- Key Behaviors
Communication and Perception
Skunks are omnivores. They enjoy eggs (wild or domestic, especially turkey eggs), young rabbits (Davis and Schmidley 1994), fruit and berries (Skunks), mice, voles, roots, and even arthropods such as grasshoppers (Savage 1999), and scorpions (Davis and Schmidley 1994).
Economic Importance for Humans: Positive
Skunks help keep down populations of animals such as rodents and grasshoppers which can be harmful to a farmer's crops (Savage 1999). They also eat scorpions, which may be useful to people by keeping down the population of this poisonous arthropod, especially since these skunk prefers to live near developed areas (Davis and Schmidley 1994). People have also begun descenting skunks and keeping them as pets because they are quite friendly and can be kitty litter trained (Skunks).
Economic Importance for Humans: Negative
The skunk in general may be seen as a pest because of its affinity for making dens in human property combined with the foul smell it is capable of emitting. The fear that skunks carry rabies has shown to be no more worrisome than any other wild animal (Savage 1999). It is also known to nest in attics and steal turkey eggs from farmers (Davis and Schmidley 1994).
Recently described as a separate species from the eastern spotted skunk because of differences in color pattern, cranial features, reproductive physiology, and breeding season; the western spotted skunk is neither endangered nor threatened. It is adapting readily to the new sources of food and habitats provided by civilization (Davis and Schmidley 1994).
One remedy for skunk odor is 1 quart 3% hydrogen peroxide (from the pharmacy),1/4 cup baking soda, and 1 teaspoon liquid soap. Wash and rinse keeping away from eyes, nose, and mouth (Skunks). Another source suggests watered down bleach (Wheeler 1998).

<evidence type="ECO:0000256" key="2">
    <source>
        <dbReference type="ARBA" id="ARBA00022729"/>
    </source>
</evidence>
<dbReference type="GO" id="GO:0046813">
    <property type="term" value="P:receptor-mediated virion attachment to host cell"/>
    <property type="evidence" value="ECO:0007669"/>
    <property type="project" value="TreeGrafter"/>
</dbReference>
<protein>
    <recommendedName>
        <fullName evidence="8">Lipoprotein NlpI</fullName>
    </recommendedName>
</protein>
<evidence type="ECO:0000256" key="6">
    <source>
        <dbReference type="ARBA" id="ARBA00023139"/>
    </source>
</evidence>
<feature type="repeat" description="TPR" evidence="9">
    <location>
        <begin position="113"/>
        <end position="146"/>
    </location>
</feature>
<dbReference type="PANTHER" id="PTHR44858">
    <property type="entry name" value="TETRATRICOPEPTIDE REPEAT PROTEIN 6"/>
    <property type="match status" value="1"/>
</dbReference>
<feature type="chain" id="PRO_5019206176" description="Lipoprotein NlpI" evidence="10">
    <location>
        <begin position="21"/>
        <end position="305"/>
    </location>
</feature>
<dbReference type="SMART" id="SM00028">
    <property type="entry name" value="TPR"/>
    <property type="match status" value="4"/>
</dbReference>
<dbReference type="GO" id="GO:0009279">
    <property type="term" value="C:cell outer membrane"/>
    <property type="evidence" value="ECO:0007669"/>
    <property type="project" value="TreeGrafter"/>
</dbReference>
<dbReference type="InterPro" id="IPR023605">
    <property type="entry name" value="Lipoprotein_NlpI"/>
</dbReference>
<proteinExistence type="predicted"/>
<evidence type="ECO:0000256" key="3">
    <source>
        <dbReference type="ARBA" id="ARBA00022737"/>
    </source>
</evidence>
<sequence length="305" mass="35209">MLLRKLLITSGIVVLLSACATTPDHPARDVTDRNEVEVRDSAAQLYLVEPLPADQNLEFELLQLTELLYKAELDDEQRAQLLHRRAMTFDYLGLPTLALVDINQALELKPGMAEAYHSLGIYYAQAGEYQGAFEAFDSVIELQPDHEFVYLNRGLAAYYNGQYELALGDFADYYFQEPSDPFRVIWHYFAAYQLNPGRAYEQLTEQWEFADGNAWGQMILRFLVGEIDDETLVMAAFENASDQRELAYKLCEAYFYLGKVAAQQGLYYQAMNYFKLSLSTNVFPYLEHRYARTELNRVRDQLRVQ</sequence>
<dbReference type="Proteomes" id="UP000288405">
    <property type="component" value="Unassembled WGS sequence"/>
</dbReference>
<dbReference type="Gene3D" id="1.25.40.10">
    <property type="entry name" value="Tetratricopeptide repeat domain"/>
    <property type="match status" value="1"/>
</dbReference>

Katrina Hakkinen (author), Southwestern University, Stephanie Fabritius (editor), Southwestern University.
living in the Nearctic biogeographic province, the northern part of the New World. This includes Greenland, the Canadian Arctic islands, and all of the North American as far south as the highlands of central Mexico.
- bilateral symmetry
having body symmetry such that the animal can be divided in one plane into two mirror-image halves. Animals with bilateral symmetry have dorsal and ventral sides, as well as anterior and posterior ends. Synapomorphy of the Bilateria.
uses smells or other chemicals to communicate
animals that use metabolically generated heat to regulate body temperature independently of ambient temperature. Endothermy is a synapomorphy of the Mammalia, although it may have arisen in a (now extinct) synapsid ancestor; the fossil record does not distinguish these possibilities. Convergent in birds.
having the capacity to move from one place to another.
- native range
the area in which the animal is naturally found, the region in which it is endemic.
reproduction that includes combining the genetic contribution of two individuals, a male and a female
uses touch to communicate
Anonymous, September 1997. Countryside and Small Stock Journal., 81(5): 61-66.
Davis, W., D. Schmidly. 1994. The Mammals of Texas. Austin, TX: Texas Parks and Wildlife Nongame and Urban Program.
Savage, C. July 1999. Debunking the skunk. Canadian Geographic, 119(5): 20-22.
Wheeler, M. June 1998. Discover, 19(6): 44-48.
Whitaker, Jr., J. 1980. The Audubon Society Field Guide to North American Mammals. New York: Alfred A. Knopf.